applicant's submissions it appears that the report in question formed
part of the records of the preliminary investigation which were filed
with the trial court before the trial and of which the applicant or his
counsel then received a copy as required under Swedish law. No
reference to this report appears to have been made during the
proceedings before the City Court and the Court of Appeal. However, the
report was reproduced in the memorandum prepared by the Secretary of
the Supreme Court in connection with the applicant's request for leave
to appeal to that Court. This memorandum contains a summary of the
records of the file and apparently serves as an aide-mémoire for the
official who presents the case to the bench of three judges who sit in
camera to consider whether or not leave should be granted. In this case
the applicant was refused such leave and his conviction and sentence
became final.

The question first arises whether the proceedings before the Supreme
Court involved a determination of a "criminal charge" against the
applicant within the meaning of Article 6 (1) (Art. 6-1) of the
Convention having regard to the fact that the applicant was refused
leave to appeal.

However, the Commission does again not find it necessary to determine
this question as this part of the application, in any event, appears
to be inadmissible even if it were assumed that the provisions of
Article 6 (Art. 6) were applicable in the present case to the
proceedings on the application for leave to appeal.

On this assumption, the Commission has considered whether the inclusion
of the report can be said to have infringed the applicant's right to
a fair hearing under Article 6 (1) (Art. 6-1) and, in particular, the
principle of "equality of arms". In this connection, the Commission
notes that the police report had been part of the file throughout the
proceedings and that the applicant's counsel had received a copy
thereof. The report simply outlined the conduct of the police
investigations and the facts as they had been established by the
police. It is true, as the applicant has pointed out, that the report
could apparently not have been admitted as evidence in the trial court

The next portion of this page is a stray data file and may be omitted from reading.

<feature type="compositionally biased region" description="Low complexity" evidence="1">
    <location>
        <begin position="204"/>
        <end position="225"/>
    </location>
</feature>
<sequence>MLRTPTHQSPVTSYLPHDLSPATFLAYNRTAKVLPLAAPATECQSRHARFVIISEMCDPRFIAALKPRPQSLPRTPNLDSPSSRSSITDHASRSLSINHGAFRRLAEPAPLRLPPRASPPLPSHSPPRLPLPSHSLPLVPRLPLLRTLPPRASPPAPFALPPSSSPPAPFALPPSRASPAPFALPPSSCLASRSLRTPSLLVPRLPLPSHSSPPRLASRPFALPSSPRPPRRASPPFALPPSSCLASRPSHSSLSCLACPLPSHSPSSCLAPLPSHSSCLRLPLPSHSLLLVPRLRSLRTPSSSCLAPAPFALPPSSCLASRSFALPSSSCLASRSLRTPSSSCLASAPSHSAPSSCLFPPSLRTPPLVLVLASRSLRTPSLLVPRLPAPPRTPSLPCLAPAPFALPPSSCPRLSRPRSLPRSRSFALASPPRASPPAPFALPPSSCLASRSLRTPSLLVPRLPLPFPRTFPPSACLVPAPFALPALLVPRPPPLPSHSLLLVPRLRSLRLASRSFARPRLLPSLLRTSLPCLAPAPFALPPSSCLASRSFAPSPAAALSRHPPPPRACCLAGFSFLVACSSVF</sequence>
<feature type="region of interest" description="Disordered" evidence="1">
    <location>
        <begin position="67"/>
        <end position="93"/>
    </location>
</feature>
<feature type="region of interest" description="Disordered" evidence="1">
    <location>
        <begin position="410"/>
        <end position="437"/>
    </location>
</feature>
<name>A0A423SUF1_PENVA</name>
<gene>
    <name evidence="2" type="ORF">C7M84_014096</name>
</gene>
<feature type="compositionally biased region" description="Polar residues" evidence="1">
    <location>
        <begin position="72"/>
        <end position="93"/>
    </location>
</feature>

or in the Court of Appeal and that, accordingly, neither court could
have based its judgment on the contents (see Chapter 35, Section 14 of
the Code of Procedure). However, the Commission is satisfied that under
Swedish law the lower courts were free to consult the report and the
other records of the preliminary investigations for the purpose of
preparing the hearings in these courts. The memorandum of the Secretary
of the Supreme Court clearly indicates that the report, which was
reproduced there, formed part of the preliminary investigations.

Generally speaking, the contents of the report seem to have been
invoked either by the applicant's own statements at the hearings or by
the extensive written or oral evidence taken at these hearings.

The Commission finds that there is no reason to believe that the judges
of the Supreme Court were in fact influenced by the police report when
reaching their decision. It would appear, in the present state of the
file and without having heard any submissions of the respondent
Government on this point, that the inclusion of the report in the
memorandum was not strictly necessary and might give rise to certain
doubts as to the desirability of such a course. It seem clear, however,
that this cannot lead to the conclusion that, in all circumstances of
the case and taking the proceedings before the Supreme Court as a
whole, the applicant did not have a fair hearing before that court.

It follows that the application is also in this respect manifestly
ill-founded within the meaning of Article 27, paragraph (2)
(Art. 27-2), of the Convention.

5.   The Commission finds that the complaint is equally manifestly
ill-founded when examined under Article 6 (3) (d) (Art. 6-3-d) of the
Convention. In fact, there is no reason to believe that the police
report was used as evidence against the applicant.

For these reasons, the Commission DECLARES THIS APPLICATION
INADMISSIBLE